How Music Improves a Child's Life by Lauren Conklin

Why do we pour so much time, money, stress, and effort into educating our children? Why do we sacrifice so much of our lives to give them the best possible schooling? Many people would answer, “so they'll make good grades,” or “so they can get into a good college and have a good career,” which is certainly true. But why is it so important for them to make good grades and go to a good school? These things are not an end unto themselves, but rather a means for our children to become what we really want them to be: well-rounded, self-confident, intelligent, curious, driven, creative, successful, and, ultimately, happy.

Unfortunately, there is no curriculum entitled Workbook to Create Confident, Intelligent, Self-Motivated and Successful Children. Instead, we have to decide as parents what steps to take to give our children the best chance at success. One often overlooked area of education that is unexpectedly important is music education. Last year, I wrote an article called Why Music Matters that is full of facts and statistics on how music education positively affects academics and learning ability. Today, I'd like to discuss how music can build children not only into better learners but better people.

Social and Emotional Intelligence
Research shows that students who participate in an orchestra during school score significantly higher on the ACT/SAT than their non-musical peers. But for me, the biggest impact of time spent in orchestra was the social and emotional development it forced me to make. To play in orchestra, you must work as a team—you must communicate with your section to ensure that you play as a cohesive unit at all times. All the violins must ensure that their bows are moving in the same direction; all the flautists must be sure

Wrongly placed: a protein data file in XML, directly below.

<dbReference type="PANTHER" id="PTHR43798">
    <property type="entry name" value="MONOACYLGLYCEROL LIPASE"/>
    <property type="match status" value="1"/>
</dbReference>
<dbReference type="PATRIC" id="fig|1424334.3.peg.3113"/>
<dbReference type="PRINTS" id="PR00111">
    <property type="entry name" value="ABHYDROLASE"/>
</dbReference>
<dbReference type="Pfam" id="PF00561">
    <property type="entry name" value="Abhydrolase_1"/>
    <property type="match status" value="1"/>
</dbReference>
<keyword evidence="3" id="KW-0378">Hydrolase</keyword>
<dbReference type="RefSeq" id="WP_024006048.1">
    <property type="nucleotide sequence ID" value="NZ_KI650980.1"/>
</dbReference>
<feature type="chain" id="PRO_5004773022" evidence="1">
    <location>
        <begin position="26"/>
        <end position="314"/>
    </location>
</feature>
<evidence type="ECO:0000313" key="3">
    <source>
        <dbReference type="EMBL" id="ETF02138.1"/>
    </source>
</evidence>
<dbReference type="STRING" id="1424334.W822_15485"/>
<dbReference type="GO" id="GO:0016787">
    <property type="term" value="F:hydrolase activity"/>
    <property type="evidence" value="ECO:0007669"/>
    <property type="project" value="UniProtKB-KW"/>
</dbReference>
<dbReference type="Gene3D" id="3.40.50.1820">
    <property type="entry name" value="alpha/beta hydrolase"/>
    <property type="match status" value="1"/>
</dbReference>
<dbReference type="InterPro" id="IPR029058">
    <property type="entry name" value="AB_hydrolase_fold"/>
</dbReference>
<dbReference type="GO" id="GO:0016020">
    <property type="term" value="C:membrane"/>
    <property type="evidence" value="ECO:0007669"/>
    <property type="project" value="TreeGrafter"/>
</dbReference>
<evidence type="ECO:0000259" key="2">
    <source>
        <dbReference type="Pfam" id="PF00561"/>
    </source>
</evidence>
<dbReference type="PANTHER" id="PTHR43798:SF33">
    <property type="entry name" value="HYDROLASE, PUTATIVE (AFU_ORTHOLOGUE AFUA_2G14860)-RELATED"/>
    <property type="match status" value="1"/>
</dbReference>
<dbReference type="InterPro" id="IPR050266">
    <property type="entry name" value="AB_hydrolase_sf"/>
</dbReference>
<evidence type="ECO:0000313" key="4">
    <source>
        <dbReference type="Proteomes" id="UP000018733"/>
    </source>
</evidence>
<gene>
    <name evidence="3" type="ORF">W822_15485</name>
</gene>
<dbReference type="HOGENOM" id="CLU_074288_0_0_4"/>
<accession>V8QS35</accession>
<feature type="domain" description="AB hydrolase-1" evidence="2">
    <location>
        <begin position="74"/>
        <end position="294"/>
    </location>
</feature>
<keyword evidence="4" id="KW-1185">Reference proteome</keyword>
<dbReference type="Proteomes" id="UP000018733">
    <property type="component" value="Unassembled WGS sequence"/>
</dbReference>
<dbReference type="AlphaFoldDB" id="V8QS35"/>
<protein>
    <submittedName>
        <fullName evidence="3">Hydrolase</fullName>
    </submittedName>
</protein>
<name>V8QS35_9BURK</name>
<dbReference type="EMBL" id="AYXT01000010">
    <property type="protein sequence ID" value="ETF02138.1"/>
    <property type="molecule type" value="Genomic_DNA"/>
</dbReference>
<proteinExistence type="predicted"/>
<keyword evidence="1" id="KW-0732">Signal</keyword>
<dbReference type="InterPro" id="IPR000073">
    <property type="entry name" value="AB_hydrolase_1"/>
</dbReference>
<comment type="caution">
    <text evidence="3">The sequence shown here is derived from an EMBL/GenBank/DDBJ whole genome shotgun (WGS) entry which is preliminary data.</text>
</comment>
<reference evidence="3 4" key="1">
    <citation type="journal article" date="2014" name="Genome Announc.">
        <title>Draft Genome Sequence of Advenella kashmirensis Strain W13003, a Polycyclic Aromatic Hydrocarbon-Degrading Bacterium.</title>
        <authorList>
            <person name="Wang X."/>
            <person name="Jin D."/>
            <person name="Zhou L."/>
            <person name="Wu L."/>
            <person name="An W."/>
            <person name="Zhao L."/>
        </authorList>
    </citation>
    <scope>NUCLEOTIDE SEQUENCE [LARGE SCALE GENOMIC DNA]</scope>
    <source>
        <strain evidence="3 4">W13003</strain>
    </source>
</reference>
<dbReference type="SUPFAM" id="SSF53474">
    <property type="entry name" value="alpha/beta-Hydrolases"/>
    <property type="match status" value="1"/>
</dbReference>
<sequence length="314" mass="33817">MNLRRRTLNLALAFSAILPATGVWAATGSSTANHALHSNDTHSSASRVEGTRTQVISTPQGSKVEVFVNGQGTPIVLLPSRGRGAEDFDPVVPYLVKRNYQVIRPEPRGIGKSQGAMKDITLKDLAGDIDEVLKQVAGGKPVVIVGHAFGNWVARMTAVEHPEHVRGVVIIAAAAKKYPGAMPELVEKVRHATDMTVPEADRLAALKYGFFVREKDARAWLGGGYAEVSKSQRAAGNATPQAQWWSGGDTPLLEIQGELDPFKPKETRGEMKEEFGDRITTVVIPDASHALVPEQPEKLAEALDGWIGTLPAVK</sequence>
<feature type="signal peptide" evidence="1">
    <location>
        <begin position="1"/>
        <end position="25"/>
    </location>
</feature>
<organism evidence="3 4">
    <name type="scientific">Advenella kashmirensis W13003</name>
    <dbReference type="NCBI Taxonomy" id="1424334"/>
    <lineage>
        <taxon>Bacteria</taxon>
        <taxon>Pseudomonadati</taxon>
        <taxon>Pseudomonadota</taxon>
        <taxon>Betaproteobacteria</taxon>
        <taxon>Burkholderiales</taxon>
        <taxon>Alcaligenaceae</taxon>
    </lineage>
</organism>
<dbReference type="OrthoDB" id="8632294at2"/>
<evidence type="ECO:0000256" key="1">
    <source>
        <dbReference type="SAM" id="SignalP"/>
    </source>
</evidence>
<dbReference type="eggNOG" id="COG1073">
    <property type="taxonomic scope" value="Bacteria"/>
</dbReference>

that they match their articulation and dynamics. Not only does playing as a group require teamwork, it also requires children to use empathy and understanding in their communication with each other. When I played in orchestra in middle and high-school, I had to step outside my comfort zone and talk to many people I didn't know. I had to work up the confidence to input my opinions into conversations, and occasionally when a decision was made that I didn't agree with, I had to let go of my pride and ego and put the good of the orchestra above my own desires for a piece.

Music is also proven to instill confidence and self-assurance in children as they learn to perform. Performing a piece of music requires you to be vulnerable. You are standing in front of your peers, your family, and even strangers, and they are listening to you, focused on you. You must have the confidence to not be shaken, the courage to share something personal and emotional, the self-assurance to recover if you make a mistake. Performing for an audience instills in children social skills and confidence that will transfer over into things like public speaking, leadership roles, and interview skills. I remember vividly my first year of college when I took a speech class—during the first speech, everyone was so nervous. One girl even passed out! I remember thinking, “it's just a 5 minute speech, what's the big deal?” I realized later that I felt no fear because it was just another performance to me, but my peers had not had that training. I am so thankful now that my years of training as a violinist have more than equipped me for any public speaking experience!

Critical Thinking and Creative Problem Solving